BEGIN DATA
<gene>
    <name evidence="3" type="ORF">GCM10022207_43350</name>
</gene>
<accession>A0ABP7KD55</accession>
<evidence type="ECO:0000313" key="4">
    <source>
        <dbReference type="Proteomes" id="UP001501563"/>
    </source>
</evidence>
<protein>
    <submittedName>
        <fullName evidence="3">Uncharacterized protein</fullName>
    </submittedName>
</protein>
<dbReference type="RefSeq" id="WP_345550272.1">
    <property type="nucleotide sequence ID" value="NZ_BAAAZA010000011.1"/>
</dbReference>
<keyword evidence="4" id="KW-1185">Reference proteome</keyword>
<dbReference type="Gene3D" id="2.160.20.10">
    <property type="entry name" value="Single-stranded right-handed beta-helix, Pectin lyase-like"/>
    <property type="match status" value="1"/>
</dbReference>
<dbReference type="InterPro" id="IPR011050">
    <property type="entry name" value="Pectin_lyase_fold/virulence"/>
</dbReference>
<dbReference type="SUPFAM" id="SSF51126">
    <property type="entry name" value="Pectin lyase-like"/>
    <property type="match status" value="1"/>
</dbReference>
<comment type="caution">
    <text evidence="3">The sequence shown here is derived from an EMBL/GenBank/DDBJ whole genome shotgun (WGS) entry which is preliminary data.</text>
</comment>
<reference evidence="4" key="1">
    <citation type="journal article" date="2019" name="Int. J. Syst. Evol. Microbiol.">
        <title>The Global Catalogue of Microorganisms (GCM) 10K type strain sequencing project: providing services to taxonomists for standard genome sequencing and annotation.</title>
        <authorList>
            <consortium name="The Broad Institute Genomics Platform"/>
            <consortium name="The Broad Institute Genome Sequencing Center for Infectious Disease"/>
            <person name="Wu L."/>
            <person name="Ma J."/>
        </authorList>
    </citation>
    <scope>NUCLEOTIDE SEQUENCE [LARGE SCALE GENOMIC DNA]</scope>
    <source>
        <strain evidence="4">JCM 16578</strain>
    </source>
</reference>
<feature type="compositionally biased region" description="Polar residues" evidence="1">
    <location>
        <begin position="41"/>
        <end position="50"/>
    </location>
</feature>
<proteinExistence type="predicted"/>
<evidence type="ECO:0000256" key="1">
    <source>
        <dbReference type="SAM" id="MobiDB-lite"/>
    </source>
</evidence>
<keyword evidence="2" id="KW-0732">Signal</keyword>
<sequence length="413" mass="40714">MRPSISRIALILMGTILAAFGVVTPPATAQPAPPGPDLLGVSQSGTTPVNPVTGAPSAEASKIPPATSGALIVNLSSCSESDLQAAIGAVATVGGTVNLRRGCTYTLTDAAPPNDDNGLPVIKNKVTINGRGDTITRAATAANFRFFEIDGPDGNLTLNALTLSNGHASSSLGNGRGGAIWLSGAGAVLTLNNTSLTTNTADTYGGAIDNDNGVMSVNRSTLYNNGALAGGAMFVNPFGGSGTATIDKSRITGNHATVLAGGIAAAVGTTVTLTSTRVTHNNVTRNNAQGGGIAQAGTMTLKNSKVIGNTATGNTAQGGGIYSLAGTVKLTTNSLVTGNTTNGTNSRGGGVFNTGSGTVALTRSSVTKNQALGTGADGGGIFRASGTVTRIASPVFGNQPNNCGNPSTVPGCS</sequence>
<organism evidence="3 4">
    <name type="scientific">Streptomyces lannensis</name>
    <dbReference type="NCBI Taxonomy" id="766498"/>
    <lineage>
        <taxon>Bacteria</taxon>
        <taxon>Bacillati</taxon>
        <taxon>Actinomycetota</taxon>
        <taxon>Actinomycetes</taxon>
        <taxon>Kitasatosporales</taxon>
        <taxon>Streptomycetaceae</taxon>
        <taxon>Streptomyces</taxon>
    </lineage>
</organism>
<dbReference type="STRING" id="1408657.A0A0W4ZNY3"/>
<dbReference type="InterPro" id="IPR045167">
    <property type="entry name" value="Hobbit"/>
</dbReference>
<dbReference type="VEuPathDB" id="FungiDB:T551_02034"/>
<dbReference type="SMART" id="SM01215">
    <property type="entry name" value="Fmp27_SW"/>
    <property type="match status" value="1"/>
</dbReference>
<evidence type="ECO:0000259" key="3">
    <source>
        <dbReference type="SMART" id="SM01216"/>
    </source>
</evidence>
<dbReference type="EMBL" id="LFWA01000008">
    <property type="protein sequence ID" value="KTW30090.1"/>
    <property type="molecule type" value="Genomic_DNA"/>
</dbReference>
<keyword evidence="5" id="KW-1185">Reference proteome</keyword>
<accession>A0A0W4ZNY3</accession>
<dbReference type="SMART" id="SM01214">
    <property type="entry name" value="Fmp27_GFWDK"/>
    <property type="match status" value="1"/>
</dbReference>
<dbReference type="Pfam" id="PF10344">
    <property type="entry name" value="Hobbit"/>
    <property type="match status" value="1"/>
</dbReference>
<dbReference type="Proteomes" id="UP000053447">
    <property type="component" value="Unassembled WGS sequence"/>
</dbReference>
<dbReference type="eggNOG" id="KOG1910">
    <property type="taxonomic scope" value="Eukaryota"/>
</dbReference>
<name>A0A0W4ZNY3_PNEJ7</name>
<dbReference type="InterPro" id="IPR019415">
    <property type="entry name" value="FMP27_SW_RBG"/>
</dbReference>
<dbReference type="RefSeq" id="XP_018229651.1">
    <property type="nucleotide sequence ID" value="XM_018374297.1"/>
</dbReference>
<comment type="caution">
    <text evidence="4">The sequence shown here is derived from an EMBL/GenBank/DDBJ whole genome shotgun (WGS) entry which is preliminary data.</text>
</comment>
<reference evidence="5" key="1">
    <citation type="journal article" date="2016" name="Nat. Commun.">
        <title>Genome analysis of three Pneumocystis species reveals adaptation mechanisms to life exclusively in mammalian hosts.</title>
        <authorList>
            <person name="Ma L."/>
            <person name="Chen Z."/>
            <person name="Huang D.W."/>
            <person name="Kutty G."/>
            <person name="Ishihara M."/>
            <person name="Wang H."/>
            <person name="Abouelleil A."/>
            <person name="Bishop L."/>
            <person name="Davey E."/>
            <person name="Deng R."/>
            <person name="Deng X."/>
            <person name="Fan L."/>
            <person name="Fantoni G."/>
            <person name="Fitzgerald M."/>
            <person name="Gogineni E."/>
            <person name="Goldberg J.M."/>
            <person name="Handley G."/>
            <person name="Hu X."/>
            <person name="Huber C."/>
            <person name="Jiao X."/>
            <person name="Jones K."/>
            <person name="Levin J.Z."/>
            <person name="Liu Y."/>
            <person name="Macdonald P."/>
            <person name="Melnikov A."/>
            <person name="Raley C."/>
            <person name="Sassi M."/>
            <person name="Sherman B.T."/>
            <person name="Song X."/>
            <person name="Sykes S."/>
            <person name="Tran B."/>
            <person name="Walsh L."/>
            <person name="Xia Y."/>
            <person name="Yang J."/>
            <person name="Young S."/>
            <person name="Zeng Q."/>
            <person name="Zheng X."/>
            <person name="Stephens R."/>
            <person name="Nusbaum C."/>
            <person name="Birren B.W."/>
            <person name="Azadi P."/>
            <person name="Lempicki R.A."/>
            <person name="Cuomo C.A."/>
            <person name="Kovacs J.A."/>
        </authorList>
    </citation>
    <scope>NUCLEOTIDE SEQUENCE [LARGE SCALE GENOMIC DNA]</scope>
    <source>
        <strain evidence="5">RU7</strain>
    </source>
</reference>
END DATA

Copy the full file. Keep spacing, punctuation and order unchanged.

<gene>
    <name evidence="3" type="ORF">GCM10022207_43350</name>
</gene>
<accession>A0ABP7KD55</accession>
<evidence type="ECO:0000313" key="4">
    <source>
        <dbReference type="Proteomes" id="UP001501563"/>
    </source>
</evidence>
<protein>
    <submittedName>
        <fullName evidence="3">Uncharacterized protein</fullName>
    </submittedName>
</protein>
<dbReference type="RefSeq" id="WP_345550272.1">
    <property type="nucleotide sequence ID" value="NZ_BAAAZA010000011.1"/>
</dbReference>
<keyword evidence="4" id="KW-1185">Reference proteome</keyword>
<dbReference type="Gene3D" id="2.160.20.10">
    <property type="entry name" value="Single-stranded right-handed beta-helix, Pectin lyase-like"/>
    <property type="match status" value="1"/>
</dbReference>
<dbReference type="InterPro" id="IPR011050">
    <property type="entry name" value="Pectin_lyase_fold/virulence"/>
</dbReference>
<dbReference type="SUPFAM" id="SSF51126">
    <property type="entry name" value="Pectin lyase-like"/>
    <property type="match status" value="1"/>
</dbReference>
<comment type="caution">
    <text evidence="3">The sequence shown here is derived from an EMBL/GenBank/DDBJ whole genome shotgun (WGS) entry which is preliminary data.</text>
</comment>
<reference evidence="4" key="1">
    <citation type="journal article" date="2019" name="Int. J. Syst. Evol. Microbiol.">
        <title>The Global Catalogue of Microorganisms (GCM) 10K type strain sequencing project: providing services to taxonomists for standard genome sequencing and annotation.</title>
        <authorList>
            <consortium name="The Broad Institute Genomics Platform"/>
            <consortium name="The Broad Institute Genome Sequencing Center for Infectious Disease"/>
            <person name="Wu L."/>
            <person name="Ma J."/>
        </authorList>
    </citation>
    <scope>NUCLEOTIDE SEQUENCE [LARGE SCALE GENOMIC DNA]</scope>
    <source>
        <strain evidence="4">JCM 16578</strain>
    </source>
</reference>
<feature type="compositionally biased region" description="Polar residues" evidence="1">
    <location>
        <begin position="41"/>
        <end position="50"/>
    </location>
</feature>
<proteinExistence type="predicted"/>
<evidence type="ECO:0000256" key="1">
    <source>
        <dbReference type="SAM" id="MobiDB-lite"/>
    </source>
</evidence>
<keyword evidence="2" id="KW-0732">Signal</keyword>
<sequence length="413" mass="40714">MRPSISRIALILMGTILAAFGVVTPPATAQPAPPGPDLLGVSQSGTTPVNPVTGAPSAEASKIPPATSGALIVNLSSCSESDLQAAIGAVATVGGTVNLRRGCTYTLTDAAPPNDDNGLPVIKNKVTINGRGDTITRAATAANFRFFEIDGPDGNLTLNALTLSNGHASSSLGNGRGGAIWLSGAGAVLTLNNTSLTTNTADTYGGAIDNDNGVMSVNRSTLYNNGALAGGAMFVNPFGGSGTATIDKSRITGNHATVLAGGIAAAVGTTVTLTSTRVTHNNVTRNNAQGGGIAQAGTMTLKNSKVIGNTATGNTAQGGGIYSLAGTVKLTTNSLVTGNTTNGTNSRGGGVFNTGSGTVALTRSSVTKNQALGTGADGGGIFRASGTVTRIASPVFGNQPNNCGNPSTVPGCS</sequence>
<organism evidence="3 4">
    <name type="scientific">Streptomyces lannensis</name>
    <dbReference type="NCBI Taxonomy" id="766498"/>
    <lineage>
        <taxon>Bacteria</taxon>
        <taxon>Bacillati</taxon>
        <taxon>Actinomycetota</taxon>
        <taxon>Actinomycetes</taxon>
        <taxon>Kitasatosporales</taxon>
        <taxon>Streptomycetaceae</taxon>
        <taxon>Streptomyces</taxon>
    </lineage>
</organism>
<dbReference type="STRING" id="1408657.A0A0W4ZNY3"/>
<dbReference type="InterPro" id="IPR045167">
    <property type="entry name" value="Hobbit"/>
</dbReference>
<dbReference type="VEuPathDB" id="FungiDB:T551_02034"/>
<dbReference type="SMART" id="SM01215">
    <property type="entry name" value="Fmp27_SW"/>
    <property type="match status" value="1"/>
</dbReference>
<evidence type="ECO:0000259" key="3">
    <source>
        <dbReference type="SMART" id="SM01216"/>
    </source>
</evidence>
<dbReference type="EMBL" id="LFWA01000008">
    <property type="protein sequence ID" value="KTW30090.1"/>
    <property type="molecule type" value="Genomic_DNA"/>
</dbReference>
<keyword evidence="5" id="KW-1185">Reference proteome</keyword>
<accession>A0A0W4ZNY3</accession>
<dbReference type="SMART" id="SM01214">
    <property type="entry name" value="Fmp27_GFWDK"/>
    <property type="match status" value="1"/>
</dbReference>
<dbReference type="Pfam" id="PF10344">
    <property type="entry name" value="Hobbit"/>
    <property type="match status" value="1"/>
</dbReference>
<dbReference type="Proteomes" id="UP000053447">
    <property type="component" value="Unassembled WGS sequence"/>
</dbReference>
<dbReference type="eggNOG" id="KOG1910">
    <property type="taxonomic scope" value="Eukaryota"/>
</dbReference>
<name>A0A0W4ZNY3_PNEJ7</name>
<dbReference type="InterPro" id="IPR019415">
    <property type="entry name" value="FMP27_SW_RBG"/>
</dbReference>
<dbReference type="RefSeq" id="XP_018229651.1">
    <property type="nucleotide sequence ID" value="XM_018374297.1"/>
</dbReference>
<comment type="caution">
    <text evidence="4">The sequence shown here is derived from an EMBL/GenBank/DDBJ whole genome shotgun (WGS) entry which is preliminary data.</text>
</comment>
<reference evidence="5" key="1">
    <citation type="journal article" date="2016" name="Nat. Commun.">
        <title>Genome analysis of three Pneumocystis species reveals adaptation mechanisms to life exclusively in mammalian hosts.</title>
        <authorList>
            <person name="Ma L."/>
            <person name="Chen Z."/>
            <person name="Huang D.W."/>
            <person name="Kutty G."/>
            <person name="Ishihara M."/>
            <person name="Wang H."/>
            <person name="Abouelleil A."/>
            <person name="Bishop L."/>
            <person name="Davey E."/>
            <person name="Deng R."/>
            <person name="Deng X."/>
            <person name="Fan L."/>
            <person name="Fantoni G."/>
            <person name="Fitzgerald M."/>
            <person name="Gogineni E."/>
            <person name="Goldberg J.M."/>
            <person name="Handley G."/>
            <person name="Hu X."/>
            <person name="Huber C."/>
            <person name="Jiao X."/>
            <person name="Jones K."/>
            <person name="Levin J.Z."/>
            <person name="Liu Y."/>
            <person name="Macdonald P."/>
            <person name="Melnikov A."/>
            <person name="Raley C."/>
            <person name="Sassi M."/>
            <person name="Sherman B.T."/>
            <person name="Song X."/>
            <person name="Sykes S."/>
            <person name="Tran B."/>
            <person name="Walsh L."/>
            <person name="Xia Y."/>
            <person name="Yang J."/>
            <person name="Young S."/>
            <person name="Zeng Q."/>
            <person name="Zheng X."/>
            <person name="Stephens R."/>
            <person name="Nusbaum C."/>
            <person name="Birren B.W."/>
            <person name="Azadi P."/>
            <person name="Lempicki R.A."/>
            <person name="Cuomo C.A."/>
            <person name="Kovacs J.A."/>
        </authorList>
    </citation>
    <scope>NUCLEOTIDE SEQUENCE [LARGE SCALE GENOMIC DNA]</scope>
    <source>
        <strain evidence="5">RU7</strain>
    </source>
</reference>